October 14, 2005
By Robbyn DeSpain
Lee County- When automakers find something on a vehicle that needs to be replaced, they issue a recall. But that does not always mean that you or your family is in danger.
"There are actually two kinds of recalls. One is a safety recall which is an item that adversely affects the safety of your vehicle, and then you have what the manufacturers call a special service campaign. And what that is is when the manufacturers determine that there may be an item on your vehicle that does not meet their durability standards over a period of time, and they may issue a special service campaign to replace that part," says Dennis Vann, parts and service manager for Fairway Toyota.
The reason we are seeing more and more recalls is that automakers are manufacturing more vehicles than ever, trying to gain the biggest part of the customer share. So when your vehicle is recalled, what do you need to do?
Dennis Vann says: "The best thing to do is wait until you receive a notification from the vehicle manufacturer and then follow the instructions on that notification."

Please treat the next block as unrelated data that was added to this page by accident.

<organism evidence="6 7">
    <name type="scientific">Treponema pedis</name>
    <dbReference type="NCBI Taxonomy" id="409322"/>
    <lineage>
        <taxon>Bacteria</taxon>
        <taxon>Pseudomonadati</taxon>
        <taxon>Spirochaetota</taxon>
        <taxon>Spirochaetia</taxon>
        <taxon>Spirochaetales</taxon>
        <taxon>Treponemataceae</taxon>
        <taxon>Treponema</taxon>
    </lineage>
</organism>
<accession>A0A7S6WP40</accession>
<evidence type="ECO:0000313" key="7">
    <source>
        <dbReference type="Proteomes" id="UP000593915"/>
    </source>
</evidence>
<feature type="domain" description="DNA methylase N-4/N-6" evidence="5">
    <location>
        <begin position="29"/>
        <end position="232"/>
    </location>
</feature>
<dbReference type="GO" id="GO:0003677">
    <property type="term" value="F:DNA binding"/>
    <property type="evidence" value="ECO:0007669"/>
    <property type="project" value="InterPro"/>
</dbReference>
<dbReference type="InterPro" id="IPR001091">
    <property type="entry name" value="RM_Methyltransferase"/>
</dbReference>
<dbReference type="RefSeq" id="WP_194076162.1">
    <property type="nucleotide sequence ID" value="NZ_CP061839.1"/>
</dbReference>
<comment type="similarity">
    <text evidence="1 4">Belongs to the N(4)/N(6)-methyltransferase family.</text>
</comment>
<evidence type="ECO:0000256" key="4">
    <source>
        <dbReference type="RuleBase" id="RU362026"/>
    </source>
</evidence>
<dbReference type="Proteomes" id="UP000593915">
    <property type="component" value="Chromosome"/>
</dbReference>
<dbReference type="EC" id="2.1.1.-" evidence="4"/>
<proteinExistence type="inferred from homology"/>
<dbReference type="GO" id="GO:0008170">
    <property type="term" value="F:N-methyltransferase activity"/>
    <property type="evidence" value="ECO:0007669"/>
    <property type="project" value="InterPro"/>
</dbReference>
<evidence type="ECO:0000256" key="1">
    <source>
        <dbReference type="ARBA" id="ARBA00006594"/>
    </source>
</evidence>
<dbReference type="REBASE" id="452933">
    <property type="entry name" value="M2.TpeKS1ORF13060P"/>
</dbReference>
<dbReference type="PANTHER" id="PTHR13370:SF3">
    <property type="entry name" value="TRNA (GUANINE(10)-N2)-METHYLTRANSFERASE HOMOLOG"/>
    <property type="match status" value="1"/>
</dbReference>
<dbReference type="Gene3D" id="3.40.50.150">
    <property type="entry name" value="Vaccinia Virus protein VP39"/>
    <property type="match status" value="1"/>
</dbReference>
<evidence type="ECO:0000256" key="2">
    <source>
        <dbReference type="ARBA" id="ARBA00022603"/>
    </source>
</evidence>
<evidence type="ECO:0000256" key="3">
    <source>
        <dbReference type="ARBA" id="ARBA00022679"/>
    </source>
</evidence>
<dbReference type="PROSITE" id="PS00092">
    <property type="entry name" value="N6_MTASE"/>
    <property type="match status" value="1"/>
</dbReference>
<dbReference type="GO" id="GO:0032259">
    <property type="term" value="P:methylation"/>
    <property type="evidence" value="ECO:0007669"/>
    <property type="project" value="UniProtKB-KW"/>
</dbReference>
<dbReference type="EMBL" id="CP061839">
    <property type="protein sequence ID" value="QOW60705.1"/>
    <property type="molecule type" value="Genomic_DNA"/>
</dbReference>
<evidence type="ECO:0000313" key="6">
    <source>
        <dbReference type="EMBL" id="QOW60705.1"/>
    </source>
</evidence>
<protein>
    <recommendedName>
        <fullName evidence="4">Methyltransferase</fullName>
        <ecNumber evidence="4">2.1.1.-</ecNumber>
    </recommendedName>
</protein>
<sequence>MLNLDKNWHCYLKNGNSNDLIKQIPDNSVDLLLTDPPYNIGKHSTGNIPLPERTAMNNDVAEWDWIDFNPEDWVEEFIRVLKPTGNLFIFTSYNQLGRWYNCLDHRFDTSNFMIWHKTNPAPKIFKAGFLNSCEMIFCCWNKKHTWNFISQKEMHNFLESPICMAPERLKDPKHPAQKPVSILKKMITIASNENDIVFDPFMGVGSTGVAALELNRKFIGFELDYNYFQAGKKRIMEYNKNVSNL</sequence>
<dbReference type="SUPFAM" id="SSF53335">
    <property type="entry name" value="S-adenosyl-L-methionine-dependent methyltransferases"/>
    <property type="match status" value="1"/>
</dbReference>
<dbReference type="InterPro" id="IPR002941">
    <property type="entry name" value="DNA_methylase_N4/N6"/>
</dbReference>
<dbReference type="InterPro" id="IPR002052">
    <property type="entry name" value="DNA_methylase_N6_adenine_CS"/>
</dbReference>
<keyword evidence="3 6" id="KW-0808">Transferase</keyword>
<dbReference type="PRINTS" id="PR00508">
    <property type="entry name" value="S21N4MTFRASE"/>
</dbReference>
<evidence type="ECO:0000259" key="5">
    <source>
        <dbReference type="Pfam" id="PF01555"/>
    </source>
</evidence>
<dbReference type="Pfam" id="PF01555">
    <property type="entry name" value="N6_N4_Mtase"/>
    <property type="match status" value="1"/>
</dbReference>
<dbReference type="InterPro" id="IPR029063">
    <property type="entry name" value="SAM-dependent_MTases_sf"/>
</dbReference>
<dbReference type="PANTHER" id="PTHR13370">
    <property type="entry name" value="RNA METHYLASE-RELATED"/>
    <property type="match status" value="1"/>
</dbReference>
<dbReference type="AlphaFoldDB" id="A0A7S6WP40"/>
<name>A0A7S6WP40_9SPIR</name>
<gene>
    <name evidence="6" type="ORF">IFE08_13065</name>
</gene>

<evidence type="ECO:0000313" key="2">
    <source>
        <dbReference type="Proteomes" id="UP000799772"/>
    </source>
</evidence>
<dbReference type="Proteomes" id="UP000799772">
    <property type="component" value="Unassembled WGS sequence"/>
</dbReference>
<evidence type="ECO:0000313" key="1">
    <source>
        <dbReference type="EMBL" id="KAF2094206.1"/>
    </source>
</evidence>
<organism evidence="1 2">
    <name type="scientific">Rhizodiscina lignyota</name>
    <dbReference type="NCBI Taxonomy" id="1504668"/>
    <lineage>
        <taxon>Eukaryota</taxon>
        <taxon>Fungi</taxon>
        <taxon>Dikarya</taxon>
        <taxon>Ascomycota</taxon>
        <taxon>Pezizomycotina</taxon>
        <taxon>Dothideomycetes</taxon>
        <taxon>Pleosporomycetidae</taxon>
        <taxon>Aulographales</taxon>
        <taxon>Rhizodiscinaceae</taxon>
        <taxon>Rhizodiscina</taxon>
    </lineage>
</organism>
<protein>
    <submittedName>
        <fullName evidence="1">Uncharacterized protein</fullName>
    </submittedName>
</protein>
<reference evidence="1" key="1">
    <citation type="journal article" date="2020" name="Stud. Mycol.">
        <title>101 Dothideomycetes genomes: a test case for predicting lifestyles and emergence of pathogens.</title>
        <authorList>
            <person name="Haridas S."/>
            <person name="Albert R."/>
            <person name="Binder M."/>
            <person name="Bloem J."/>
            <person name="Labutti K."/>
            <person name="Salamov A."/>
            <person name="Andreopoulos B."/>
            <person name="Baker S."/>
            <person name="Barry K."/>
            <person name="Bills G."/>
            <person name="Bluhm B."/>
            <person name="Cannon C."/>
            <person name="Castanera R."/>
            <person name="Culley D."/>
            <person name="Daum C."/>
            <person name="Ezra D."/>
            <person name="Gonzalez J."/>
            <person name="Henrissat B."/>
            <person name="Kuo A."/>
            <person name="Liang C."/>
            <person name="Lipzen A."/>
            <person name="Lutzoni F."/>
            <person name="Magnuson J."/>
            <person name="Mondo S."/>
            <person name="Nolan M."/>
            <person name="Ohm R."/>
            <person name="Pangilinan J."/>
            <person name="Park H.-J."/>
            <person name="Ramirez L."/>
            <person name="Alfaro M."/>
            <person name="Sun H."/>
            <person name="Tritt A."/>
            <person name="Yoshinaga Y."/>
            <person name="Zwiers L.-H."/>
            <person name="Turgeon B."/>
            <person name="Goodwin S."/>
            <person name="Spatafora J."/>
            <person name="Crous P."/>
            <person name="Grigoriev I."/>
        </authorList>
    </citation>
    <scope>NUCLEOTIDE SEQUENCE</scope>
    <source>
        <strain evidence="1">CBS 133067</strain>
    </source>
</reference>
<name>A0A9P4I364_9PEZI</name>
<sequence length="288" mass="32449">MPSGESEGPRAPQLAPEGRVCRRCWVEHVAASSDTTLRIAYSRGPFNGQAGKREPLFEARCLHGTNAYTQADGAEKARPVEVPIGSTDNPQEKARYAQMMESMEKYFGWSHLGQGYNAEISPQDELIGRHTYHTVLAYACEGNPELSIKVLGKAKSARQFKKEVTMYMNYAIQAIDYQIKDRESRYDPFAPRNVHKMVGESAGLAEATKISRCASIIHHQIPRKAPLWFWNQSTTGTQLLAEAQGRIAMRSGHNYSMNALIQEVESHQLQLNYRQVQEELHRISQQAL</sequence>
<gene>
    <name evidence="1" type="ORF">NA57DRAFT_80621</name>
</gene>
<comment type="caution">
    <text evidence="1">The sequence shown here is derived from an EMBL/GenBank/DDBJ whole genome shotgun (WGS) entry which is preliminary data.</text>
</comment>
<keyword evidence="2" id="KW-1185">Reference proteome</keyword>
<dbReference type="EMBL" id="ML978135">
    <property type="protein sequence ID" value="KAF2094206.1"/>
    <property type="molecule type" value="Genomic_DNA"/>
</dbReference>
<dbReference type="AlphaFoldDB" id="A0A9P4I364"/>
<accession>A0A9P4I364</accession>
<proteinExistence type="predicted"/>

Recalls generally require no out of pocket expenses on your part, even if the vehicle is out of warranty. And you should not be afraid to drive your vehicle while waiting for the replacement part.
"Obviously your vehicle has been working up to this point. It's very unlikely that you're going to run into a situation where just because they issued a recall that something's going to immediately go wrong with your vehicle," says Vann.
Automakers send out a written notice of a recall through the mail with instructions on what you need to do. If your vehicle has been recalled and you are not sure what to do next, the best bet is to call your local dealer and ask.